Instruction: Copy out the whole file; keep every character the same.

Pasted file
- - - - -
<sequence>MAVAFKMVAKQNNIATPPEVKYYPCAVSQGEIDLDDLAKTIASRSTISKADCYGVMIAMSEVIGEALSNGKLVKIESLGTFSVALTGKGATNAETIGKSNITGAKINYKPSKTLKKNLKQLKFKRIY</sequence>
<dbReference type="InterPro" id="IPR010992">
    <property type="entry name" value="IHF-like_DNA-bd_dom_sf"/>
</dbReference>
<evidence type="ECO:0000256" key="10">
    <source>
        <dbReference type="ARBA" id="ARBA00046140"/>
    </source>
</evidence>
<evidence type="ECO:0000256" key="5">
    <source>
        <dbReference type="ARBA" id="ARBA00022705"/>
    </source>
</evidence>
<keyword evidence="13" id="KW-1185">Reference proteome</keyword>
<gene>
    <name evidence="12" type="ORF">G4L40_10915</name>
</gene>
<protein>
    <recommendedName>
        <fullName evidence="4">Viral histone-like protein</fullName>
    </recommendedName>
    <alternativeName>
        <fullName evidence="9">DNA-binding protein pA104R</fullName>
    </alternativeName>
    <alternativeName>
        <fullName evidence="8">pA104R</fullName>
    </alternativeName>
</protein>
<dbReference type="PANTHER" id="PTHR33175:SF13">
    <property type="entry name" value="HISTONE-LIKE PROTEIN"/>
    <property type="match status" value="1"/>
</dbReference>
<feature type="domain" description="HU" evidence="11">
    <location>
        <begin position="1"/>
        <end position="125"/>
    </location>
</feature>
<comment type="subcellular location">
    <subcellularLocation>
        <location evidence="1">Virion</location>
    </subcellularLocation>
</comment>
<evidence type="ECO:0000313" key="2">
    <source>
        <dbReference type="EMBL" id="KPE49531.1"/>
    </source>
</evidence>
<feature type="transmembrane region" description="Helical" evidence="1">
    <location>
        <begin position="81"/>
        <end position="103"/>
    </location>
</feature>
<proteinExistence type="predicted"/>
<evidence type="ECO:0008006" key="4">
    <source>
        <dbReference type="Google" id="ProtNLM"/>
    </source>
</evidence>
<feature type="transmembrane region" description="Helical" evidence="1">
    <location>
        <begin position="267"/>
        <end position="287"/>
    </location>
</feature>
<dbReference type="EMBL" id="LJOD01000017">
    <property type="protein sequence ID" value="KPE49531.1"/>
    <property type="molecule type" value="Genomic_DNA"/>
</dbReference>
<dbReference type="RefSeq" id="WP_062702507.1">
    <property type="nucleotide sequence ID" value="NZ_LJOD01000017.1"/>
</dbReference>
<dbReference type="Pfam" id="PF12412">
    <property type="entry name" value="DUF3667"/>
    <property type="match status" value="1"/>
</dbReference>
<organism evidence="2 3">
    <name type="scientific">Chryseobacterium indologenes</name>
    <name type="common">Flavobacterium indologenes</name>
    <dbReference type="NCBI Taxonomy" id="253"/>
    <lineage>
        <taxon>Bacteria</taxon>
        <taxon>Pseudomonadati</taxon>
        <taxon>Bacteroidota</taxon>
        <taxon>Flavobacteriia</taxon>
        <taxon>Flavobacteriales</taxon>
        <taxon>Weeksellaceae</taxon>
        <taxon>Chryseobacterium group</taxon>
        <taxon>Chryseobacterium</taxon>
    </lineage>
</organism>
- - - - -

<sequence>MAVAFKMVAKQNNIATPPEVKYYPCAVSQGEIDLDDLAKTIASRSTISKADCYGVMIAMSEVIGEALSNGKLVKIESLGTFSVALTGKGATNAETIGKSNITGAKINYKPSKTLKKNLKQLKFKRIY</sequence>
<dbReference type="InterPro" id="IPR010992">
    <property type="entry name" value="IHF-like_DNA-bd_dom_sf"/>
</dbReference>
<evidence type="ECO:0000256" key="10">
    <source>
        <dbReference type="ARBA" id="ARBA00046140"/>
    </source>
</evidence>
<evidence type="ECO:0000256" key="5">
    <source>
        <dbReference type="ARBA" id="ARBA00022705"/>
    </source>
</evidence>
<keyword evidence="13" id="KW-1185">Reference proteome</keyword>
<gene>
    <name evidence="12" type="ORF">G4L40_10915</name>
</gene>
<protein>
    <recommendedName>
        <fullName evidence="4">Viral histone-like protein</fullName>
    </recommendedName>
    <alternativeName>
        <fullName evidence="9">DNA-binding protein pA104R</fullName>
    </alternativeName>
    <alternativeName>
        <fullName evidence="8">pA104R</fullName>
    </alternativeName>
</protein>
<dbReference type="PANTHER" id="PTHR33175:SF13">
    <property type="entry name" value="HISTONE-LIKE PROTEIN"/>
    <property type="match status" value="1"/>
</dbReference>
<feature type="domain" description="HU" evidence="11">
    <location>
        <begin position="1"/>
        <end position="125"/>
    </location>
</feature>
<comment type="subcellular location">
    <subcellularLocation>
        <location evidence="1">Virion</location>
    </subcellularLocation>
</comment>
<evidence type="ECO:0000313" key="2">
    <source>
        <dbReference type="EMBL" id="KPE49531.1"/>
    </source>
</evidence>
<feature type="transmembrane region" description="Helical" evidence="1">
    <location>
        <begin position="81"/>
        <end position="103"/>
    </location>
</feature>
<proteinExistence type="predicted"/>
<evidence type="ECO:0008006" key="4">
    <source>
        <dbReference type="Google" id="ProtNLM"/>
    </source>
</evidence>
<feature type="transmembrane region" description="Helical" evidence="1">
    <location>
        <begin position="267"/>
        <end position="287"/>
    </location>
</feature>
<dbReference type="EMBL" id="LJOD01000017">
    <property type="protein sequence ID" value="KPE49531.1"/>
    <property type="molecule type" value="Genomic_DNA"/>
</dbReference>
<dbReference type="RefSeq" id="WP_062702507.1">
    <property type="nucleotide sequence ID" value="NZ_LJOD01000017.1"/>
</dbReference>
<dbReference type="Pfam" id="PF12412">
    <property type="entry name" value="DUF3667"/>
    <property type="match status" value="1"/>
</dbReference>
<organism evidence="2 3">
    <name type="scientific">Chryseobacterium indologenes</name>
    <name type="common">Flavobacterium indologenes</name>
    <dbReference type="NCBI Taxonomy" id="253"/>
    <lineage>
        <taxon>Bacteria</taxon>
        <taxon>Pseudomonadati</taxon>
        <taxon>Bacteroidota</taxon>
        <taxon>Flavobacteriia</taxon>
        <taxon>Flavobacteriales</taxon>
        <taxon>Weeksellaceae</taxon>
        <taxon>Chryseobacterium group</taxon>
        <taxon>Chryseobacterium</taxon>
    </lineage>
</organism>